Planes of Fame Air Museum was simply dubbed “The Air Museum” when it was founded in 1957—as the only museum of its kind west of the Mississippi, it had no need for a more specific moniker. More than 50 years later, it now boasts a stock of more than 150 airplanes, including the world’s only authentic World War II Japanese Zero. In the museum’s hands-on aviation center, patrons can explore an array of exhibits and aircraft that trace aviation’s history from the Chanute Hang Glider in 1896 to sophisticated modern-day planes.
GolfTEC has thirteen convenient locations in the Los Angeles area, all staffed by experienced golfing professionals and computers who’ve sworn allegiance to the Three Laws of golfing robotics. Motion sensors and high-speed cameras monitor your swing and break down your form on a high-definition video display. GolfTEC’s PGA specialists point out your flaws, strengths, and coach you on how to permanently improve your game, from tee to green. Sensors chirp with approval when you’ve executed a perfect stroke or cracked an especially witty golfing joke.
Currently hovering around second place in the Golden Baseball League's south division rankings, the Flyers roster boasts two of the league's top hitters: Jimmy Rohan and Tyler Keeble, both of whom are batting over .400 after 13 games. By coupling their power-hitting pulchritude with Manny Ayala's wormhole-producing fastballs and World Series winner Byung-Hyun Kim's cybernetic rocket arm, Orange County's finest are pining to unseat the Yuma Scorpions, who have dominated the division so far this season. Beyond that, the Flyers hope to repeat the magic of their 2008 season, when the team won the GBL Championship Series and got to hold Marissa Dulgar's hand while staring at the stars from her parents' porch swing.
With hands gripped to the wheels of karts capable of cresting 45 miles per hour, up to 12 racers hum around the hairpin turns and straightaways of K1 Speed's indoor track during adrenaline-spiking sprints toward the podium. This brand of excitement can be found at all 15 locations, where racers eschew the fumes and inflammatory skywriting of gas kart exhaust for European, eco-friendly electric karts designed to instantly accelerate out of curves, which are bordered by safety barriers that absorb impacts. To keep everyone in the chase, dialed-down junior karts (available at select locations) safely carry tiny drivers between the height of 48" and 58".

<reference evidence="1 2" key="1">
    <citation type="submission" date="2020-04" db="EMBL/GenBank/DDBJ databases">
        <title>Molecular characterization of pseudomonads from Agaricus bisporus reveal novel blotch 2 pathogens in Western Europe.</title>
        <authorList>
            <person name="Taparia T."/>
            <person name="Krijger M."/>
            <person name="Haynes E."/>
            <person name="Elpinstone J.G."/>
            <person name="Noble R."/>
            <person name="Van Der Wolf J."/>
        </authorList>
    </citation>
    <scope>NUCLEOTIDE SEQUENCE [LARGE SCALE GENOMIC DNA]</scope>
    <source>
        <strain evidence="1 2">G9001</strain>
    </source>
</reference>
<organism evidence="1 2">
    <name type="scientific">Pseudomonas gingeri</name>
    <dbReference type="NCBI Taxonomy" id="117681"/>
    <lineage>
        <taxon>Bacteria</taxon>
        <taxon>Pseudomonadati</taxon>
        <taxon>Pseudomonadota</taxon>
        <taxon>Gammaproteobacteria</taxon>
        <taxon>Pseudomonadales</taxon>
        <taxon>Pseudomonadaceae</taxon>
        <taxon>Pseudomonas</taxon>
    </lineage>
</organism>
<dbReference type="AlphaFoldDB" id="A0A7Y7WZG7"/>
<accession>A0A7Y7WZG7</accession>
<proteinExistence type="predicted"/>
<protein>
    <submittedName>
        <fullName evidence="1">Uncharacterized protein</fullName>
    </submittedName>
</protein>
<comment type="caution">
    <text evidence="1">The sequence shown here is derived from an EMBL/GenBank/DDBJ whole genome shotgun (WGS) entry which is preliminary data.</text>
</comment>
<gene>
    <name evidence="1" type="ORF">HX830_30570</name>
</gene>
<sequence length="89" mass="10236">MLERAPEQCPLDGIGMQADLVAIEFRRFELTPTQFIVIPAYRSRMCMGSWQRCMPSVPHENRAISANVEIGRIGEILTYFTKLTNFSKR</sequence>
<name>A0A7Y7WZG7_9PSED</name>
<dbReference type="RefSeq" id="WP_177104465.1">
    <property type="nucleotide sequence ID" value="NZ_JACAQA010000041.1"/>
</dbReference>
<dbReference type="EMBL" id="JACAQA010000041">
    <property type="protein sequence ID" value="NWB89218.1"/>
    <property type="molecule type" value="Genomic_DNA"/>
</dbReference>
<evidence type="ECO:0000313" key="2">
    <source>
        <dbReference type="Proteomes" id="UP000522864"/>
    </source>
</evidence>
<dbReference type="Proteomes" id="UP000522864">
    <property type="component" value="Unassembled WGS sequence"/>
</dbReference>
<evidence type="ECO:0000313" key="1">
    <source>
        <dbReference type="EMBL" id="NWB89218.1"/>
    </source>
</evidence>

Although stealing glimpses at new cars can be fun, test-driving one can be downright thrilling. On each day during Inland Empire Auto Show's Ride & Drive program, car enthusiasts can ecstatically maneuver various vehicles from the show's fleet of shimmering four-wheeled chariots. Visitors can select a two-door Fiat, an open-roofed Jeep, or a Toyota before steering it along a nearby track, analyzing its speed and turning capabilities before returning to the show to partake in varied activities and attempting to see if their houseplants fit in cars’ cup holders.
Though many things have changed during the L.A. County Fair’s 90 years, the one constant has been the large crowds it attracts with the classic sights and sounds of an outdoor carnival. Lights race past as carnival rides fly overhead, and riffs from battling bands carry through the air. Stingray Island, a new attraction in 2012, brings fair-goers face to fin with octopuses, schools of shrimp, and stingrays swimming inside a 17,000-gallon salt-water tank. Inside FairView Farms, fair-goers can see firsthand what it takes to work a farm by watching live workers tend to pastures and baby animals at the nursery. In 2011, more than 1,490,000 people explored the fairgrounds, making it the second-highest attendance year recorded outside of 1991, when everyone showed up with their stunt double.